Timeless French allure at Spiros and Vasilis
In a city that’s constantly hungry for new trends, and one that is becoming more exacting in its culinary standards, French cooking has survived the fads, and it is restaurants like Spiros and Vasilis that remind us just why it was so highly prized in the first place, notes Sudha Nair-Iliades.
Spiros and Vasilis has long been a bastion of all things elegant, unhurried and old-world in a shifting gastronomic landscape – for 44 years to be exact. Initially run by brothers Spiros and Vasilis, the eponymous restaurant that epitomizes classic French cuisine in Athens, is now helmed by Vasilis’ son, George Polymeris.
Located just behind the American Embassy and the Megaro Mousikis on Lachitos street, Spiros and Vasilis has been a favourite stomping ground for the culturati especially during the post-junta years – Nana Mouskouri and Demis Roussos often converged here, as did most Prime Ministers, artists Yiannis Moralis and Ornerakis proferred their aesthetic counsel, and journalists reeling from press censures under the junta dubbed it the ‘resistance restaurant’.
With vaulted 6-metre high ceilings and a wine wall that promises some of the finest Greek and international labels, the setting could be a typical Parisian bistro. The restaurant seats around 60 on the ground floor and another 30 on the first floor. But what we’d highly recommend is dining in the lush garden just across the restaurant under century-old pine trees, and the whiff of jasmine and orange blossoms on a balmy summer evening. It’s a precious little oasis, so unexpected, that it makes the dining experience all the more intimate.
The menu here continues to be fastidiously French boasting Gallic staples such as a luxuriously satisfying soupe d’oignon with chunky croutons and grated Comté, entrecote (based on the original Cafe de Paris’ highly complex, butter-based sauce recipe with over 40 different ingredients!), foie gras fait-maison, frog drumsticks in garlic butter and escargots à la Bourguignonne. It’s all wonderfully garlicky, and French, which is great if you’re into that sort of thing!
While the menu may take its lead from French traditions, the idea here is to create French food that’s free from fuss and formality. This authentic feel permeates everything from the décor to the food and the service. The menu is written in French, ditties by Jacques Brel and Piaf evoke Paris of the 60s, and although the service retains some of the French ‘comme-il-faut-ness’ with starched white tablecloths and attentive waiters, the atmosphere here makes for a warm, informal yet elegant dining experience.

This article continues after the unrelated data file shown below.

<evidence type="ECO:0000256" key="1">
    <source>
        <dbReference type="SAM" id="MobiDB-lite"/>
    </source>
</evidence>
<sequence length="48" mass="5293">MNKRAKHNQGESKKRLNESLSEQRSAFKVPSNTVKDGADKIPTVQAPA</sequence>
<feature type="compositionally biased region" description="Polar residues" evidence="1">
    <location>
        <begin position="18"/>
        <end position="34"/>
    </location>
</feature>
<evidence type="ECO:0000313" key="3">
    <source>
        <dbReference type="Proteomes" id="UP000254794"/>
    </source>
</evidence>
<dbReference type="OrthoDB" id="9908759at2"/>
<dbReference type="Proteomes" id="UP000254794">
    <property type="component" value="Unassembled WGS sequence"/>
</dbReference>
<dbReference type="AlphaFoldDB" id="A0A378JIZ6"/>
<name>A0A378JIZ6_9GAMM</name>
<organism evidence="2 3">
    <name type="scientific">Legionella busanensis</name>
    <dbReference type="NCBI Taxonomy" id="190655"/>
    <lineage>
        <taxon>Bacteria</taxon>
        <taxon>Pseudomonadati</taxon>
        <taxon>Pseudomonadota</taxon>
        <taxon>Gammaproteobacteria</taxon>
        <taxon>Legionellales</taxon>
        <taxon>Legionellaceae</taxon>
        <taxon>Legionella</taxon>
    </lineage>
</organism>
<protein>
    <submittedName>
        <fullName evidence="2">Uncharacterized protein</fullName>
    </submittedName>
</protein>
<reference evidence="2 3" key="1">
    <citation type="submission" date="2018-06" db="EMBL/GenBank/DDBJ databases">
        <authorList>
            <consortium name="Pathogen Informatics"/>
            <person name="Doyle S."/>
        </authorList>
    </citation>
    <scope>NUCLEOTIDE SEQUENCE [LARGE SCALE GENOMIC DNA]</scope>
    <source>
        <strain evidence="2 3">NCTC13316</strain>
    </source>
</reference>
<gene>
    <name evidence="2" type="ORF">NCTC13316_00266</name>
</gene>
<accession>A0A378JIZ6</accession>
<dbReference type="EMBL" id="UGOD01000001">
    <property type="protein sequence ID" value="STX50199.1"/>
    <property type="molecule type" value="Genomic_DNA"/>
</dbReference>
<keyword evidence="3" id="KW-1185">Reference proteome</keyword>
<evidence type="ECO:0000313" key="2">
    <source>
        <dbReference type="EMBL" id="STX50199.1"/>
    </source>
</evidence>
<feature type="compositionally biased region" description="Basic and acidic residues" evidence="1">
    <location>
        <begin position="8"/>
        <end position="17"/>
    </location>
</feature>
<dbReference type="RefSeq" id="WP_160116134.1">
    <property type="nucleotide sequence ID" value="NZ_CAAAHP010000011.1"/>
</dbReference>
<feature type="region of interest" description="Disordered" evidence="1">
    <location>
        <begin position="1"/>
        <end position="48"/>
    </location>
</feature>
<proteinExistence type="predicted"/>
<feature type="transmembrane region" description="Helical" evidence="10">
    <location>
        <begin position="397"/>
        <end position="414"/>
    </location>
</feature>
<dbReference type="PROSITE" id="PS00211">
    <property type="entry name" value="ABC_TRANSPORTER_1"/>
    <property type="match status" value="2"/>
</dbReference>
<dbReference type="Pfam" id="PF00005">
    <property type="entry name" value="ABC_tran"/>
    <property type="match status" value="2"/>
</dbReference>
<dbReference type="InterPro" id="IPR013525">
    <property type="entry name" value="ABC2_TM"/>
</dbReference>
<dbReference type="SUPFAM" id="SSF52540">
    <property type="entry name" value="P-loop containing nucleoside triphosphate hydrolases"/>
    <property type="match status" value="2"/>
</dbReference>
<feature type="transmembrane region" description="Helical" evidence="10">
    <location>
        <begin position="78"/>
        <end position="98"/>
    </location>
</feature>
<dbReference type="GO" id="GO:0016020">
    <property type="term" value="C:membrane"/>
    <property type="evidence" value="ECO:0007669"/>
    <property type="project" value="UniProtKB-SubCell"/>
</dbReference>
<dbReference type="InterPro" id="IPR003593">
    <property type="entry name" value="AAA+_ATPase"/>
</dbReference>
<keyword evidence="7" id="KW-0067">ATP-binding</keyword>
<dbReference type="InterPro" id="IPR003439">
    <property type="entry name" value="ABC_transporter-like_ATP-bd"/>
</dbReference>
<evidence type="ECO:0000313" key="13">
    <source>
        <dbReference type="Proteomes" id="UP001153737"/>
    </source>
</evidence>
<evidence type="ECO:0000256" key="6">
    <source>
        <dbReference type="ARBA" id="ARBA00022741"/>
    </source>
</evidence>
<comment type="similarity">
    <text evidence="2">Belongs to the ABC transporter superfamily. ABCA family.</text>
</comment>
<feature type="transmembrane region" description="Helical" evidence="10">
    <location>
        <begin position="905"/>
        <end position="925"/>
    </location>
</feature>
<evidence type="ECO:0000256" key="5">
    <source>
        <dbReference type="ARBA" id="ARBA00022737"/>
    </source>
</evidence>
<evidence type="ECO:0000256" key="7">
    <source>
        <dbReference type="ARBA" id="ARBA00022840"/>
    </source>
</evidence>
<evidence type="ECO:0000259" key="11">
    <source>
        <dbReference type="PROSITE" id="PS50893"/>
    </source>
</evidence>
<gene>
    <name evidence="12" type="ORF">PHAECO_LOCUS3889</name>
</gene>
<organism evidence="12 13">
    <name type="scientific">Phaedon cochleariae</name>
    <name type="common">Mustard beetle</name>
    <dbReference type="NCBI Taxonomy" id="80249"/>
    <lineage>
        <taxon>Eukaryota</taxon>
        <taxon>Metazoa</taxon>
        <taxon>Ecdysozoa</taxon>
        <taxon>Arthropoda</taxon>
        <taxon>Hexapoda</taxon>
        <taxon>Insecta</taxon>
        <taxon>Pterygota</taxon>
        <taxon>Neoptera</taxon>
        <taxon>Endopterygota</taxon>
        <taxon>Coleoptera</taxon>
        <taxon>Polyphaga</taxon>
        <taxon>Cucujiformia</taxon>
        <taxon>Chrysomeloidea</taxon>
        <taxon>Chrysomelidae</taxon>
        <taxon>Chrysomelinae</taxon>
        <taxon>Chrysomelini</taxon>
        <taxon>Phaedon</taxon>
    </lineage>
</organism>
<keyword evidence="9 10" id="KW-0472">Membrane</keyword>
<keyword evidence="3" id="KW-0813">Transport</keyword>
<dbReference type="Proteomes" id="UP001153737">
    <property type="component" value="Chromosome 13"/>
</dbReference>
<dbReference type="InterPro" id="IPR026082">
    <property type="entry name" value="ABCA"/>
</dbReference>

From my corner table, I watched as George Polymeris interacted with his clients, most of whom asked after his father. Highlighting the strong sense of proprietorship the clientele have for their restaurant, Polymeris adds, “Some of the regulars have been coming here for so long that at first, I felt that I was almost intruding in their space. Its only over the past two years that I have realized just how powerful the history of this restaurant is.”
He adds, “In fact, I practically grew up here. The restaurant was part of our house. Our memories are intrinsically tied to this space. We are a family restaurant not only in terms of ownership but also in terms of our customer base. When my clients tell me that they came here years ago with their grandparents, I’m humbled by the role the restaurant has played in forging these family memories.”
But the restaurant scene in Athens has changed dramatically from when Spiros and Vasilis started out. Then, there were around 10 good restaurants in Athens – mainly Greek and a couple of French ones. Since then, the culinary scene of Athens has changed with fusion restaurants flaunting eclectic menus catering to young, adventurous Greek epicures and sophisticated tourists tired of the ‘moussaka-horiatiki’ formula.
Polymeris concurs, “The Greek consumer today is better informed than the diners we had 40 years ago. He knows how he wants his meat cooked, he dares to experiment with new tastes, pairs his wine with food, looks for more specialized products and tastes, looks for dishes with a healthy approach. When the customer is knowledgeable, we feel good, because that means he can recognize good quality.”
There are so few of the old school restaurants, one of those great holdouts that harken back to the days of traditional French recipes in comfortably posh surroundings, Spiros and Vasilis reminds us just why we love French cuisine so much.
Lachitos 5, Kolonaki, Tel. 210. 723.7575
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